In different times, it would be difficult not to consider a run of 18 wins and a draw in our most recent 19 fixtures across all competitions as anything other than a performance highpoint. But we were made to fight to hold onto our advantage late in the game against Dundee yesterday, while Newco snatched a late equaliser a week earlier – a goal which had been on the cards for some minutes.
Tiredness looks to have crept in.
Like Aberdeen, Celtic had six European games to contend with over the summer, although the intensity of five of Celtic’s games was of a higher level than that of Aberdeen’s. Then there is the matter of the Champions League group stage; six nights of the most acute energy sapping football available, and that’s just for the fans.
There is also the matter of the new regime to factor in. Training changed when Brendan Rodgers arrived, new levels of fitness were required and reached.
Talk to any athlete and they’ll tell you their fitness varies in a planned manner across the year. There is a recovery period, a time when they lay down base fitness, a time for improvement, then peak fitness is reached. But peak fitness doesn’t last forever, you have a window before burn-out, then often a cliff-edge.
Body and mind become tired as the athlete approaches the recovery period. The January break will have helped, but that wasn’t long enough to go through the cycle of recovery-to-peak. Evidence for this is most readily available in our current star performer, Stuart Armstrong, who has played 36% fewer minutes than club captain, Scott Brown.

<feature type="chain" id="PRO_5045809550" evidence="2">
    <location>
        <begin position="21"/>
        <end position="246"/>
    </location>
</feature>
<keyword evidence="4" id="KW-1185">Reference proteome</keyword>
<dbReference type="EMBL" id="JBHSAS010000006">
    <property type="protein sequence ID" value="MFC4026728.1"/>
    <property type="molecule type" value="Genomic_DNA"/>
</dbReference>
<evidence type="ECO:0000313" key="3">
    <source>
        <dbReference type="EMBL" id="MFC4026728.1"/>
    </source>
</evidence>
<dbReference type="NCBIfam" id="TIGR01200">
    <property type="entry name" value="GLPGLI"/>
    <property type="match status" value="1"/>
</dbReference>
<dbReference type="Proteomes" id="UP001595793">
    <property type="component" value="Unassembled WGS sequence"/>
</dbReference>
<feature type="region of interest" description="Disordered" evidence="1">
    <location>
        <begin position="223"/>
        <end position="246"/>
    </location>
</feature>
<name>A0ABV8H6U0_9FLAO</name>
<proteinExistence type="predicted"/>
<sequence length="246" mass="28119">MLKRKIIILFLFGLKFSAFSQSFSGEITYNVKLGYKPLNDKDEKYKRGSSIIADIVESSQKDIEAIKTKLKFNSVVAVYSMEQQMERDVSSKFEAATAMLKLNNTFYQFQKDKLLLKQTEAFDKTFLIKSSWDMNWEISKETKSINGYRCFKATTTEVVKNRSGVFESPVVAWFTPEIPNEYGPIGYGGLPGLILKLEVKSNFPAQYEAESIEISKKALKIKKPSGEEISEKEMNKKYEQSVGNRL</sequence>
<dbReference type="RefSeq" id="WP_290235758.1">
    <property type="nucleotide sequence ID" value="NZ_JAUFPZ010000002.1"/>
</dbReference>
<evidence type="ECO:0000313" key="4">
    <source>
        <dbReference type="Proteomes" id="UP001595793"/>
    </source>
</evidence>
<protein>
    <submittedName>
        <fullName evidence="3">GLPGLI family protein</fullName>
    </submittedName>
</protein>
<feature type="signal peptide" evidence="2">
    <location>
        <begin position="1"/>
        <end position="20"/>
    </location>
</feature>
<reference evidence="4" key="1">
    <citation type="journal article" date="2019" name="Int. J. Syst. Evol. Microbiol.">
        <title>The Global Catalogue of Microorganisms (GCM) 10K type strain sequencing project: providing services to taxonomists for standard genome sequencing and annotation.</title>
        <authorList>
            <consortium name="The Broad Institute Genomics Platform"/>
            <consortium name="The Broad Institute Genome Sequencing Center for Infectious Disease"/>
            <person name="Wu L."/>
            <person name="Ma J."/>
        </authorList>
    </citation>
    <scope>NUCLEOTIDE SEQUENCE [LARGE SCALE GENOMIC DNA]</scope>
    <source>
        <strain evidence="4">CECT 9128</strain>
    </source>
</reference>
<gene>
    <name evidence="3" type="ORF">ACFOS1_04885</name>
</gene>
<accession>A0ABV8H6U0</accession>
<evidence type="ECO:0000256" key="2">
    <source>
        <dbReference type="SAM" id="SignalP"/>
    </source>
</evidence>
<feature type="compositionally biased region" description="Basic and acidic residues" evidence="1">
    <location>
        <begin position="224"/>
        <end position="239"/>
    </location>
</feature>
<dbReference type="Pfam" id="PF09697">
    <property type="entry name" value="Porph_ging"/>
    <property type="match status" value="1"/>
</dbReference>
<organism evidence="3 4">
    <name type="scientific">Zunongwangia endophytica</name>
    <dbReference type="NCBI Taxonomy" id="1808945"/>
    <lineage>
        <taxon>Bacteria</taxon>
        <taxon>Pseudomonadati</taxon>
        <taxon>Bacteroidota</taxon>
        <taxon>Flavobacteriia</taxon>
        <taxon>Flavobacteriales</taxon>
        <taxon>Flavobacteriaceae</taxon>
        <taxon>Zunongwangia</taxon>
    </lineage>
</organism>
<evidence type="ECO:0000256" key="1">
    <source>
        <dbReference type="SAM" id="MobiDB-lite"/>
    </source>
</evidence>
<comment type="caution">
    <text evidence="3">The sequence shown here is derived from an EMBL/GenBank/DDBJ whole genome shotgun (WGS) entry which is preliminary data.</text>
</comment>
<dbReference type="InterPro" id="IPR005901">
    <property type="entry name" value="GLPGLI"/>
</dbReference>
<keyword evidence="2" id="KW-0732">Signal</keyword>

While many Scottish clubs will look ahead to the international break in anticipation their players will get some time off, Celtic will lose the vast majority of their squad to full and youth international sides. The playing surface at Celtic Park might get a rest during international weeks, but the players don’t.
Despite this, I expect we’ll cling on to top spot and take the title. If we get the win at Tynecastle next time out, I also expect Brendan to prioritise the Scottish Cup, and rest significant numbers for the games against Partick, Kilmarnock and Ross County.
We’ll pounce onto the Hampden surface with renewed purpose.
In different times (#2), news that Rangers’ QC, Andrew Thornill, who led their defence against HMRC for their use of EBTs, has been made bankrupt by HMRC would be too ridiculous to be true. But for that lot, it’s just a minor footnote in the final chapters of their ridiculous history.